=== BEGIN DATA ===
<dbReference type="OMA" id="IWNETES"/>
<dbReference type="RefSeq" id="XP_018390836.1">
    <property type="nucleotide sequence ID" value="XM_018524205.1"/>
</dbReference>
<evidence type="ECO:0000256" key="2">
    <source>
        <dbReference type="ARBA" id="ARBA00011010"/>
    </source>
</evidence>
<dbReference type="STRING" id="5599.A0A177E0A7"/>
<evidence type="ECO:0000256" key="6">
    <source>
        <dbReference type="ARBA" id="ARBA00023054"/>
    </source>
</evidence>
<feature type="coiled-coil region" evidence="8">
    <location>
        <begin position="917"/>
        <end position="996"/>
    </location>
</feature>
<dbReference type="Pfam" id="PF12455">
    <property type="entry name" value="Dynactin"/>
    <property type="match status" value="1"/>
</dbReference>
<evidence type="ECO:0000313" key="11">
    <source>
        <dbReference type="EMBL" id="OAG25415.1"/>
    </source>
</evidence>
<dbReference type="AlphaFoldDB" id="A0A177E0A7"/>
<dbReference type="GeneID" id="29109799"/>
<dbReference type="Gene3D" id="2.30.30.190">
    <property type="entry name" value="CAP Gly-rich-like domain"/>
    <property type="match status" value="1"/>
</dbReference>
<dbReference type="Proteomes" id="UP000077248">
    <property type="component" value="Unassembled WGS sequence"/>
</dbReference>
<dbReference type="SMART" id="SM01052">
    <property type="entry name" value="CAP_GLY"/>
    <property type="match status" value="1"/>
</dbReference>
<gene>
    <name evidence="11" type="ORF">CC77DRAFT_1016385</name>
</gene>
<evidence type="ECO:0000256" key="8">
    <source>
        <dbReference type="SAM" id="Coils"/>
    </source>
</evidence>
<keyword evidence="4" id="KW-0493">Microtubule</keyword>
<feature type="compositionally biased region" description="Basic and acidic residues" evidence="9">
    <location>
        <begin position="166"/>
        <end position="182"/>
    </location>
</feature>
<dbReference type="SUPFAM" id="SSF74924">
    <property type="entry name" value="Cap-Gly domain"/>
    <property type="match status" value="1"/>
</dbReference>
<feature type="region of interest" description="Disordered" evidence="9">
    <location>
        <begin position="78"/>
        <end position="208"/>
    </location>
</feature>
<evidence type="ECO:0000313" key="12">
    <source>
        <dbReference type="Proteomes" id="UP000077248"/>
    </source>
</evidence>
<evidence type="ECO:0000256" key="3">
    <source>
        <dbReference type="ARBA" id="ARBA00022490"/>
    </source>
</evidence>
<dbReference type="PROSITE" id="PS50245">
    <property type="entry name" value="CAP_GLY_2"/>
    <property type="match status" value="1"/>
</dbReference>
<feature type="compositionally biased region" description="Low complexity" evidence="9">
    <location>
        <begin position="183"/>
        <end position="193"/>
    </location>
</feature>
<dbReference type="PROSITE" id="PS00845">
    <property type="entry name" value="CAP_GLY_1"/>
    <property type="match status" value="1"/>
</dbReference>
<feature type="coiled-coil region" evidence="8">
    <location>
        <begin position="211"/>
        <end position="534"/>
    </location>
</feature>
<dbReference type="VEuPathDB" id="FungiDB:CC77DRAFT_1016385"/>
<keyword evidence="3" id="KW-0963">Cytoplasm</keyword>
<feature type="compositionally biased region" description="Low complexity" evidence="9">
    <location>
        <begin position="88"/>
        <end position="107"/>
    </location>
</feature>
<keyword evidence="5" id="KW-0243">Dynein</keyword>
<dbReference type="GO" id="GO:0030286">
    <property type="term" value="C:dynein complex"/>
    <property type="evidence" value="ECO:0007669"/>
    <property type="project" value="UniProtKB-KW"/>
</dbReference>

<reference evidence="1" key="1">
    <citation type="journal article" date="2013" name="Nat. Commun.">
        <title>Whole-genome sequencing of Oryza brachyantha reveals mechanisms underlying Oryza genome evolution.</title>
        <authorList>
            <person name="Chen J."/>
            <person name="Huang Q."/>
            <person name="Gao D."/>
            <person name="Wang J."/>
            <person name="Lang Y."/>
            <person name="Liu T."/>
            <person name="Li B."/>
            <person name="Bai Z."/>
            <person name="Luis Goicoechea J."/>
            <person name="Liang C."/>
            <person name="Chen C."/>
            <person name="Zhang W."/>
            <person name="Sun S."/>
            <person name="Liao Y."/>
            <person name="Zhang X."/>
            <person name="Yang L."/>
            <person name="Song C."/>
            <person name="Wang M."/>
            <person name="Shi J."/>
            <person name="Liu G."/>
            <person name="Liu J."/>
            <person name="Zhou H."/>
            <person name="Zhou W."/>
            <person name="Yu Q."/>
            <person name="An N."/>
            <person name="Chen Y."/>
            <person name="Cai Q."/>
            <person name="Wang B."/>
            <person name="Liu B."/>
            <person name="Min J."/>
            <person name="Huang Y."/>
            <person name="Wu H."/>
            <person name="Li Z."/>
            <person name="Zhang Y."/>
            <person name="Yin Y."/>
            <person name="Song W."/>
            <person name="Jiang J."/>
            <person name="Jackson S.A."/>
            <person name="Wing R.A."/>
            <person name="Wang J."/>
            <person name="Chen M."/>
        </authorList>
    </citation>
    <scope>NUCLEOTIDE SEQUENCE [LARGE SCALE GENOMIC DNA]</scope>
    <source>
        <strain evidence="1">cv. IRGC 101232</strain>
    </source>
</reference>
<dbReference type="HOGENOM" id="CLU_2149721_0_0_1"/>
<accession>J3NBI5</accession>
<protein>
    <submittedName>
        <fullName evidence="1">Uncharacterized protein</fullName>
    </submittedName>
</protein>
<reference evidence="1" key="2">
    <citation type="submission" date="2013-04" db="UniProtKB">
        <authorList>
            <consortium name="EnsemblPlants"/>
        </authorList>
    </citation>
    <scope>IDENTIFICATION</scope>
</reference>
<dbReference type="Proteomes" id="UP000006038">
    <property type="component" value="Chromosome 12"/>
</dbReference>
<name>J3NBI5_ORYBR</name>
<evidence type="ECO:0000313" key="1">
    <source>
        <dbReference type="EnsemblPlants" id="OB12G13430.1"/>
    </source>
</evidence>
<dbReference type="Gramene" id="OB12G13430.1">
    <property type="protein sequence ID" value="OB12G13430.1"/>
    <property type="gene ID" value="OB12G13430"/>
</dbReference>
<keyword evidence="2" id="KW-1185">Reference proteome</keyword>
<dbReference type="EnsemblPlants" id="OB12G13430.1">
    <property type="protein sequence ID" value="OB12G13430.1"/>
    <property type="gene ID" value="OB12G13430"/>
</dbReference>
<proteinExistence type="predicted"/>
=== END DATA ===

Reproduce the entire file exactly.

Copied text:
<dbReference type="OMA" id="IWNETES"/>
<dbReference type="RefSeq" id="XP_018390836.1">
    <property type="nucleotide sequence ID" value="XM_018524205.1"/>
</dbReference>
<evidence type="ECO:0000256" key="2">
    <source>
        <dbReference type="ARBA" id="ARBA00011010"/>
    </source>
</evidence>
<dbReference type="STRING" id="5599.A0A177E0A7"/>
<evidence type="ECO:0000256" key="6">
    <source>
        <dbReference type="ARBA" id="ARBA00023054"/>
    </source>
</evidence>
<feature type="coiled-coil region" evidence="8">
    <location>
        <begin position="917"/>
        <end position="996"/>
    </location>
</feature>
<dbReference type="Pfam" id="PF12455">
    <property type="entry name" value="Dynactin"/>
    <property type="match status" value="1"/>
</dbReference>
<evidence type="ECO:0000313" key="11">
    <source>
        <dbReference type="EMBL" id="OAG25415.1"/>
    </source>
</evidence>
<dbReference type="AlphaFoldDB" id="A0A177E0A7"/>
<dbReference type="GeneID" id="29109799"/>
<dbReference type="Gene3D" id="2.30.30.190">
    <property type="entry name" value="CAP Gly-rich-like domain"/>
    <property type="match status" value="1"/>
</dbReference>
<dbReference type="Proteomes" id="UP000077248">
    <property type="component" value="Unassembled WGS sequence"/>
</dbReference>
<dbReference type="SMART" id="SM01052">
    <property type="entry name" value="CAP_GLY"/>
    <property type="match status" value="1"/>
</dbReference>
<gene>
    <name evidence="11" type="ORF">CC77DRAFT_1016385</name>
</gene>
<evidence type="ECO:0000256" key="8">
    <source>
        <dbReference type="SAM" id="Coils"/>
    </source>
</evidence>
<keyword evidence="4" id="KW-0493">Microtubule</keyword>
<feature type="compositionally biased region" description="Basic and acidic residues" evidence="9">
    <location>
        <begin position="166"/>
        <end position="182"/>
    </location>
</feature>
<dbReference type="SUPFAM" id="SSF74924">
    <property type="entry name" value="Cap-Gly domain"/>
    <property type="match status" value="1"/>
</dbReference>
<feature type="region of interest" description="Disordered" evidence="9">
    <location>
        <begin position="78"/>
        <end position="208"/>
    </location>
</feature>
<evidence type="ECO:0000313" key="12">
    <source>
        <dbReference type="Proteomes" id="UP000077248"/>
    </source>
</evidence>
<evidence type="ECO:0000256" key="3">
    <source>
        <dbReference type="ARBA" id="ARBA00022490"/>
    </source>
</evidence>
<dbReference type="PROSITE" id="PS50245">
    <property type="entry name" value="CAP_GLY_2"/>
    <property type="match status" value="1"/>
</dbReference>
<feature type="compositionally biased region" description="Low complexity" evidence="9">
    <location>
        <begin position="183"/>
        <end position="193"/>
    </location>
</feature>
<dbReference type="PROSITE" id="PS00845">
    <property type="entry name" value="CAP_GLY_1"/>
    <property type="match status" value="1"/>
</dbReference>
<feature type="coiled-coil region" evidence="8">
    <location>
        <begin position="211"/>
        <end position="534"/>
    </location>
</feature>
<dbReference type="VEuPathDB" id="FungiDB:CC77DRAFT_1016385"/>
<keyword evidence="3" id="KW-0963">Cytoplasm</keyword>
<feature type="compositionally biased region" description="Low complexity" evidence="9">
    <location>
        <begin position="88"/>
        <end position="107"/>
    </location>
</feature>
<keyword evidence="5" id="KW-0243">Dynein</keyword>
<dbReference type="GO" id="GO:0030286">
    <property type="term" value="C:dynein complex"/>
    <property type="evidence" value="ECO:0007669"/>
    <property type="project" value="UniProtKB-KW"/>
</dbReference>

<reference evidence="1" key="1">
    <citation type="journal article" date="2013" name="Nat. Commun.">
        <title>Whole-genome sequencing of Oryza brachyantha reveals mechanisms underlying Oryza genome evolution.</title>
        <authorList>
            <person name="Chen J."/>
            <person name="Huang Q."/>
            <person name="Gao D."/>
            <person name="Wang J."/>
            <person name="Lang Y."/>
            <person name="Liu T."/>
            <person name="Li B."/>
            <person name="Bai Z."/>
            <person name="Luis Goicoechea J."/>
            <person name="Liang C."/>
            <person name="Chen C."/>
            <person name="Zhang W."/>
            <person name="Sun S."/>
            <person name="Liao Y."/>
            <person name="Zhang X."/>
            <person name="Yang L."/>
            <person name="Song C."/>
            <person name="Wang M."/>
            <person name="Shi J."/>
            <person name="Liu G."/>
            <person name="Liu J."/>
            <person name="Zhou H."/>
            <person name="Zhou W."/>
            <person name="Yu Q."/>
            <person name="An N."/>
            <person name="Chen Y."/>
            <person name="Cai Q."/>
            <person name="Wang B."/>
            <person name="Liu B."/>
            <person name="Min J."/>
            <person name="Huang Y."/>
            <person name="Wu H."/>
            <person name="Li Z."/>
            <person name="Zhang Y."/>
            <person name="Yin Y."/>
            <person name="Song W."/>
            <person name="Jiang J."/>
            <person name="Jackson S.A."/>
            <person name="Wing R.A."/>
            <person name="Wang J."/>
            <person name="Chen M."/>
        </authorList>
    </citation>
    <scope>NUCLEOTIDE SEQUENCE [LARGE SCALE GENOMIC DNA]</scope>
    <source>
        <strain evidence="1">cv. IRGC 101232</strain>
    </source>
</reference>
<dbReference type="HOGENOM" id="CLU_2149721_0_0_1"/>
<accession>J3NBI5</accession>
<protein>
    <submittedName>
        <fullName evidence="1">Uncharacterized protein</fullName>
    </submittedName>
</protein>
<reference evidence="1" key="2">
    <citation type="submission" date="2013-04" db="UniProtKB">
        <authorList>
            <consortium name="EnsemblPlants"/>
        </authorList>
    </citation>
    <scope>IDENTIFICATION</scope>
</reference>
<dbReference type="Proteomes" id="UP000006038">
    <property type="component" value="Chromosome 12"/>
</dbReference>
<name>J3NBI5_ORYBR</name>
<evidence type="ECO:0000313" key="1">
    <source>
        <dbReference type="EnsemblPlants" id="OB12G13430.1"/>
    </source>
</evidence>
<dbReference type="Gramene" id="OB12G13430.1">
    <property type="protein sequence ID" value="OB12G13430.1"/>
    <property type="gene ID" value="OB12G13430"/>
</dbReference>
<keyword evidence="2" id="KW-1185">Reference proteome</keyword>
<dbReference type="EnsemblPlants" id="OB12G13430.1">
    <property type="protein sequence ID" value="OB12G13430.1"/>
    <property type="gene ID" value="OB12G13430"/>
</dbReference>
<proteinExistence type="predicted"/>